Columbia's Oakland Ridge Industrial Center has a new tenant -- Straight Inc., an often-controversial, Florida-based substance abuse program. Inside the newly occupied quarters, about 70 youthful clients, most with middle-class and upper-class backgrounds from North Carolina to Delaware, go through a seven-day-a-week hell of confronting drug or alcohol addiction. Separation from parents (except in structured situations) and peer confrontation, pressure and support are hallmarks of Straight's unorthodox methodology -- by all accounts, a grueling, soul-searing process.
Show up on a Monday or Friday, when parents visit for mandatory "rap" sessions. Outside you'll meet a few media-savvy pickets -- some parents, some ex-clients -- ardently opposed to Straight Inc. Fervently, they accuse the 12-year-old organization, which claims more than 1,000 clients nationally, of being poorly managed to the point of physically abusing clients.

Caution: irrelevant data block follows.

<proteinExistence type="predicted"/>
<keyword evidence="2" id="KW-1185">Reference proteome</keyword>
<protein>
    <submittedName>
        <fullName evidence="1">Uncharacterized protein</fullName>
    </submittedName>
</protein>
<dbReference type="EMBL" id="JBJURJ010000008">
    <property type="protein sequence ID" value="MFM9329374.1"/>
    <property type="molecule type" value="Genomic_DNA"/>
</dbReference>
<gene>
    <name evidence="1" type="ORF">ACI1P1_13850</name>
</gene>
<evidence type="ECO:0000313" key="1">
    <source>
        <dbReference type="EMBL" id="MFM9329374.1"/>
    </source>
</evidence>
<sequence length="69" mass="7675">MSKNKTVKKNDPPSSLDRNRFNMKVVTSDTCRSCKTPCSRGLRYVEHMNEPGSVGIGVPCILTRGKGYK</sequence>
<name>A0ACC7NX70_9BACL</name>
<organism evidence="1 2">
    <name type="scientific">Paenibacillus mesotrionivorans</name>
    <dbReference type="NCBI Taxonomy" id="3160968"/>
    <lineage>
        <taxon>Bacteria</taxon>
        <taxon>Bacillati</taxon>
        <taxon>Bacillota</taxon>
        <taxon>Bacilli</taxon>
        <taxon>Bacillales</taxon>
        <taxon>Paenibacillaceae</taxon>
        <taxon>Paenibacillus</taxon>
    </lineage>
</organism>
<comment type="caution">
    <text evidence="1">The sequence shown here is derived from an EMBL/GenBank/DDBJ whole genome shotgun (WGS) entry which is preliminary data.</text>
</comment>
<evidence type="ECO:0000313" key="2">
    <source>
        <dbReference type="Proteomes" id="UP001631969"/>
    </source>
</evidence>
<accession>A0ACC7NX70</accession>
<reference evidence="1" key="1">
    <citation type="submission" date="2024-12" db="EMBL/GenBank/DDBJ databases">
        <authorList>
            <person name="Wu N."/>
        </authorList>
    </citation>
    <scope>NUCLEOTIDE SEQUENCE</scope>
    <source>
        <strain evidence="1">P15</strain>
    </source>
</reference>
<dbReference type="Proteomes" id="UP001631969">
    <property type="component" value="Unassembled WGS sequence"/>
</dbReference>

A few unhappy pickets are one thing, but there is more. Straight moved to Columbia several weeks ago from Springfield, Va., opting not to pursue re-licensing after being accused of violating numerous Virginia regulations in the last three years. Not least was a legally binding consent agreement 13 months ago that committed Straight to making changes, including upgrading facilities, stopping clients from physically restraining other clients and providing education for school-age clients. A follow-up inspection six months later produced 76 violations of the agreement and of state regulations, Virginia officials say. Straight claimed harassment and moved out before action against its license could occur. Mental health authorities in Connecticut, Massachusetts and Florida have acted against the group for similar reasons.